Monday, August 31, 2015

Time Warp: A Piece of Disability History

I am spending September as a visiting medical student in the Department of Orthopedics and Rehabilitation Medicine at the University of Wisconsin-Madison. One of my mentors is the medical director at the Central Wisconsin Center on the edge of town, and he pulled some strings to get me a free dorm-style room for the month on the second floor of a residential hall for individuals with developmental disabilities (DD). The CWC was founded in the mid-1950s and is one of the last of its kind. In the 1960s and 1970s, states diverted much of the funds they had allocated for long-term care to community resources ("deinstitutionalization"). While many individuals with DD function very well living with their families or in group homes, others have needs that are too complex. It is a good thing to have some facilities for both short- and long-term residential treatment.

My bedroom is the window to the right. A few changes have been made since Murphy Hall opened.

1) The addition of a concrete ramp. (Yes, a home for persons with disabilities was constructed with steps. Read into that what you will.)
2) A no-smoking sign. (Unheard of in the 1950s.)
3) An automatic door opener. (Yay, technological progress! But they turn it off at night when the doors lock, so I did not get to benefit from it while moving in.)
4) An ADA "handicapped" sign. (Yay, legal progress!)

A little wooden bear welcomes you (above). Behind him is the west wing of Murphy Hall (below). In front of him you see my bicycle, which I stuffed in my trunk for the 4-hour drive, in the hopes that I will be able to do some biking while I’m here--for instance, to church, or to the local public library, as there is no wireless internet at CWC.

Otherwise, the buildings on campus have apparently not been renovated much since CWC accepted its first patient in 1959, so the much of the architecture is strikingly mid-twentieth century. My room has a linoleum floor, hideous curtains that are at least 20 years old, and a bathroom tiled in five shades of “diarrhea.” I feel like I am living in a bit of a time warp. However, my mentor assures me that the treatment is state-of-the-art, belying the historical surroundings.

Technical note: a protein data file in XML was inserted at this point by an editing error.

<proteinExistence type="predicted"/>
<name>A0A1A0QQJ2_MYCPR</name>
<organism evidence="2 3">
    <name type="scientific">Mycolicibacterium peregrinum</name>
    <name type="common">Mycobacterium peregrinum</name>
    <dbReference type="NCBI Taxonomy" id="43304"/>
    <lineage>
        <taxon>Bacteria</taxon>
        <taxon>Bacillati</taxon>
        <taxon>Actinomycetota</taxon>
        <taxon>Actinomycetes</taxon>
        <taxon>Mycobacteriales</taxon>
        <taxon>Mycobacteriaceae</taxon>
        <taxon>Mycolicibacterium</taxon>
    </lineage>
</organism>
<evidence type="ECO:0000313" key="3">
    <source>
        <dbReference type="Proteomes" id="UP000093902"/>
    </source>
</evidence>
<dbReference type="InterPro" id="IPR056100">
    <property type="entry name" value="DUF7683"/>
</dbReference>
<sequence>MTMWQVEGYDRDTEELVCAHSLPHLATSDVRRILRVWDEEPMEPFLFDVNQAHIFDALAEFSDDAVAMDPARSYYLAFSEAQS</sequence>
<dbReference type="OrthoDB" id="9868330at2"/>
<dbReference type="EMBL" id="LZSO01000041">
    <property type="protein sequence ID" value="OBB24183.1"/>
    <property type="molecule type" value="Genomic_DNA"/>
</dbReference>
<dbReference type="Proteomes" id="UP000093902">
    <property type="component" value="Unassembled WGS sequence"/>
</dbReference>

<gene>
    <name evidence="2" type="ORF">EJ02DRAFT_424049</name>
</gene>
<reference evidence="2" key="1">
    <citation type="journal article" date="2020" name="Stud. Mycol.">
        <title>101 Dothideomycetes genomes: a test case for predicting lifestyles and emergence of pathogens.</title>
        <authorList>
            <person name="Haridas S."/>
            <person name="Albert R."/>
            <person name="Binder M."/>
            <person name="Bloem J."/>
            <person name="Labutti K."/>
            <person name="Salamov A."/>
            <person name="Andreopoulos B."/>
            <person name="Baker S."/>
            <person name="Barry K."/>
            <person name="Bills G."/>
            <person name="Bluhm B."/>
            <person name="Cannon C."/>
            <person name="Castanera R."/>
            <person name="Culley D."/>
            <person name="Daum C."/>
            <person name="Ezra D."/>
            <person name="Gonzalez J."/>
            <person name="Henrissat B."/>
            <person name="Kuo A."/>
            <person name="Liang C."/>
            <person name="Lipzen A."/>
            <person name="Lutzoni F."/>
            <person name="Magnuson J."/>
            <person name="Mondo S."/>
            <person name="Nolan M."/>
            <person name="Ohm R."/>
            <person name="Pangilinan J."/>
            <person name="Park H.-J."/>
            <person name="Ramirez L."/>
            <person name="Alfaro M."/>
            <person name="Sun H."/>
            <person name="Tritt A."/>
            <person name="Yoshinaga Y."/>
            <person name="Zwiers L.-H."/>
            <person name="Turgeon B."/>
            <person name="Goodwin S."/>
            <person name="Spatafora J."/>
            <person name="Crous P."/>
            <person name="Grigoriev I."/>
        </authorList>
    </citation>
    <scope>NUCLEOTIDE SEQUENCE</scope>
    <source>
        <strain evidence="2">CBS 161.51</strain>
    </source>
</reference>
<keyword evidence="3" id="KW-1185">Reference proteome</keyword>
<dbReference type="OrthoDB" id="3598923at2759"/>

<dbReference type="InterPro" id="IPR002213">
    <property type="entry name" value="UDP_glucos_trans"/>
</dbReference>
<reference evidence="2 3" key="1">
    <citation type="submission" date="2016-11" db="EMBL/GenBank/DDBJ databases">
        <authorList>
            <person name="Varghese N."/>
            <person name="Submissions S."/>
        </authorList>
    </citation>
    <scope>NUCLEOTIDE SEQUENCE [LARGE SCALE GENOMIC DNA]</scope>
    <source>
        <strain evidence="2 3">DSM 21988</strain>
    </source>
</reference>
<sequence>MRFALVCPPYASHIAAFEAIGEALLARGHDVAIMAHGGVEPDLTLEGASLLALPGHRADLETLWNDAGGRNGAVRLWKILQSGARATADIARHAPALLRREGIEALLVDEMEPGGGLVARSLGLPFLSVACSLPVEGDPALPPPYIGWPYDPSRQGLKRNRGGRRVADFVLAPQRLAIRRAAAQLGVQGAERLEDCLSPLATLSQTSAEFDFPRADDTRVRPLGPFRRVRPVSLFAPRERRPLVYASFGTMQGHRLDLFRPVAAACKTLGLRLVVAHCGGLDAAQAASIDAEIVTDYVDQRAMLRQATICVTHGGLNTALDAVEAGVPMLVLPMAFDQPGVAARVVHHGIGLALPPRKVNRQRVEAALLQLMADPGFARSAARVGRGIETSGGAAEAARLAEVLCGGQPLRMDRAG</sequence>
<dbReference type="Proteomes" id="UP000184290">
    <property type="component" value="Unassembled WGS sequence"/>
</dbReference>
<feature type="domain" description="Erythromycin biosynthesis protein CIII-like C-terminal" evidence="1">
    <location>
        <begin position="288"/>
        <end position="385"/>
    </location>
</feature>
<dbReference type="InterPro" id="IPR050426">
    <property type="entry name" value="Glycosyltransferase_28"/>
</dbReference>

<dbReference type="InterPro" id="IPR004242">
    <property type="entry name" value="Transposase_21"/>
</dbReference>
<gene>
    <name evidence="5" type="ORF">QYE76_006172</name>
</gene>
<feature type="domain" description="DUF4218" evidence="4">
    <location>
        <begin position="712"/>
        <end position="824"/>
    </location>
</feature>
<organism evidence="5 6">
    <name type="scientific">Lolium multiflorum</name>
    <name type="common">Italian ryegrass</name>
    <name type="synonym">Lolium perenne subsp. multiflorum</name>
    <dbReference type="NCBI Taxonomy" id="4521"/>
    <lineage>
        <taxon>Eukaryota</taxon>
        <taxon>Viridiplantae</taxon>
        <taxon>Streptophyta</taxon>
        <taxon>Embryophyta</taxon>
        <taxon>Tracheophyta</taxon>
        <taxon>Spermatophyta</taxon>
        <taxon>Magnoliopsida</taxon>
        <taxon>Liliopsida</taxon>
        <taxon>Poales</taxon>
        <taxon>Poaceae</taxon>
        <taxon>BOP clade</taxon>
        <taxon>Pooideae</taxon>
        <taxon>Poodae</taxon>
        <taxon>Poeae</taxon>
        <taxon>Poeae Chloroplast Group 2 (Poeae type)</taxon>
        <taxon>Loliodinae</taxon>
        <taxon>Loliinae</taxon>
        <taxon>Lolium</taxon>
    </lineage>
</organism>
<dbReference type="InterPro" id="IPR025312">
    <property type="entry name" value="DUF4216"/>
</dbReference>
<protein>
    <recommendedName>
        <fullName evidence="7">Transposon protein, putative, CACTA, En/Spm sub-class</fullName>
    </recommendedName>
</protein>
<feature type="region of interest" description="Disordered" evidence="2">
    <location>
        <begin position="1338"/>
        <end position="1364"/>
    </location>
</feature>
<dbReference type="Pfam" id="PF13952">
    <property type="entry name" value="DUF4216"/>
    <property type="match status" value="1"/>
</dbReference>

Down the hall, the staff lounge still has what must be the original tube RCA television set. I watch MASH while fixing and eating dinner.

Sometimes I take the bus halfway around Lake Mendota to the University of Wisconsin Hospital. There’s even a Little Free Library at the bus stop! It's got mostly fantasy fiction in it. But I’ve been too busy reading my birthday present from Dear Husband—a popular history of neuroscience—and my “homework” for this rotation, another advisor’s recent book on the 1960s German measles epidemic and the babies with disabilities it caused. (Reviews to come soon.) Next to the bus stop is a large meadow of goldenrod and black-eyed susans with mown paths that I hope to explore one afternoon.

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